Apple unveils iPad tablet

Apple CEO Steve Jobs unveiled the biggest nonsecret in the tech world Wednesday — the iPad, the latest creation from the iconic Cupertino, Calif., company.

“We want to kick off 2010 by introducing a truly magical and revolutionary product,” he said shortly before sitting down in a lounge chair to give a demo of his new favorite tech toy.

The half-inch-thick tablet device, priced starting at $499, weighs in at 1.5 pounds — more slender and lighter than any netbook, Jobs said.

Apple will ship Wi-Fi models in 60 days and 3G models in 90 days, Job said. A 16-gigabyte model costs $499. The 32GB version costs $599; and a 64GB model costs $699. 3G adds $130 to the cost of each version.

The new tablet is also an electronic book reader and Apple has launched a new online store, the iBooks store. Books can be embedded with photos or video, “whatever you want,” he said, flipping a virtual page of a book.

Using his fingers, Jobs browsed through a digital version of The New York Times. “If I want to go into a story, I just touch it,” he said. “The whole Web site in the palm of your hands.”

Jobs, in his trademark jeans and black turtleneck, took the stage just after 10 a.m. at San Francisco’s Yerba Buena Center for the Arts.

Unveiling the iPad, which looks like a larger iPhone, Jobs demonstrated features such calendar, e-mail, photos, Google Maps and browsing news sites such as The New York Times and Time magazine.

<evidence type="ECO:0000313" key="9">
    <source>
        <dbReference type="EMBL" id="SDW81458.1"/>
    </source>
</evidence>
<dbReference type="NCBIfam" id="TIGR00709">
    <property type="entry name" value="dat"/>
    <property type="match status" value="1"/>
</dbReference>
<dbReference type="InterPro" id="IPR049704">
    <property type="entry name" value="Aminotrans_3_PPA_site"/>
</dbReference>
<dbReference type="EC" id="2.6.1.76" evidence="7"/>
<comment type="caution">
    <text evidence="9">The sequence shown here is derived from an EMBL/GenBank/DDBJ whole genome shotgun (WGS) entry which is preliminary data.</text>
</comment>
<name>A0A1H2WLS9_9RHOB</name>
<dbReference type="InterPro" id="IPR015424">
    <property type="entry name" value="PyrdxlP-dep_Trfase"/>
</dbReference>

The device comes with a 9.7-inch display, Jobs said, and 16, 32 or 64 gigabytes of flash memory storage. The device comes with Wi-Fi and Bluetooth wireless technology. Versions with a 3G wireless connection will offer two choices of AT&T data plans: $14.99 a month for up to 250 megabytes and $29.99 for unlimited data. The 3G iPad, though, will be unlocked, meaning it can be used with any compatible carrier.

Jobs said the battery lasts for 10 hours, and that the device can sit for a month on standby without needing a charge.

“It’s so much more intimate than a laptop and so much more capable than a smartphone,” Jobs said.

Applications designed for the iPhone can run on the iPad. Apple is also releasing updated tools for software developers to help them build iPhone and iPad programs.

“We think it’s going to be a whole ‘nother gold rush for developers as they build applications for the iPad,” said Scott Forstall, an iPhone software executive.

A new newspaper reader program from The New York Times and a game from Electronic Arts were also demonstrated during the event. The audience, which included many journalists and bloggers, clapped and gave Jobs a standing ovation.

Mercury News staff writers Troy Wolverton and Pat May contributed to this report. Distributed by McClatchy-Tribune Information Services.